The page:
Date of Award

January 2020

Document Type


Degree Name

Master of Arts (MA)



First Advisor

Thomas Petros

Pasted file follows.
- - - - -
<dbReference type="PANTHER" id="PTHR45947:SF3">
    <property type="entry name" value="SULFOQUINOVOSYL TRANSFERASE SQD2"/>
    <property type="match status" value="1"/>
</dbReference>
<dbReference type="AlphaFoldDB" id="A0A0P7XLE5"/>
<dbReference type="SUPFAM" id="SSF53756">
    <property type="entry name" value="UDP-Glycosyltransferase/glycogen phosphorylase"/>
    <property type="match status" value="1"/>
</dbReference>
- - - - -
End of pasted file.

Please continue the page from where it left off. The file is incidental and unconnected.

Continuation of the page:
Past research on the relationship between nutrition and cognitive performance has suggested that dietary diversity decreased the risk of cognitive decline among Japanese older adults, that a lower ratio of Omega 6 to Omega 3s is linked to a better MoCa score, and that Vitamin E was positively associated with higher scores on a variety of cognitive tests. The main purpose of this study was to compare younger adults (18-35) and older adults (65+) on measures of nutritional intake and examine how nutritional impact influences performance on a neuropsychological battery. Participants were recruited from North Dakota. There were two sets of participants separated into groups based on age: one group was 58 people 18 to 31 years of age, recruited from UND. The other group was 21 people 60 to 85 years of age. Participants completed a 72-hour dietary record and both the WAIS Vocabulary Subtest and RBANS battery. Dietary diversity was positively related to cognitive performance on the RBANS Full Scale SS, the IMI, and DMI. an increase in Omega-3 FAs was associated with a decrease in RBANS Full Scale SS and Story Recall, while an increase in the Omega-6: Omega-3 ratio was associated with a decrease in the DMI. Vitamin E and Beta-Carotene were associated with better scores on the Attention Index and List Learning respectively, while more Vitamin C was associated with decreased performance on LL. Future research should use people from diverse backgrounds, a longitudinal design to account for lifestyle factors, and control the food consumed.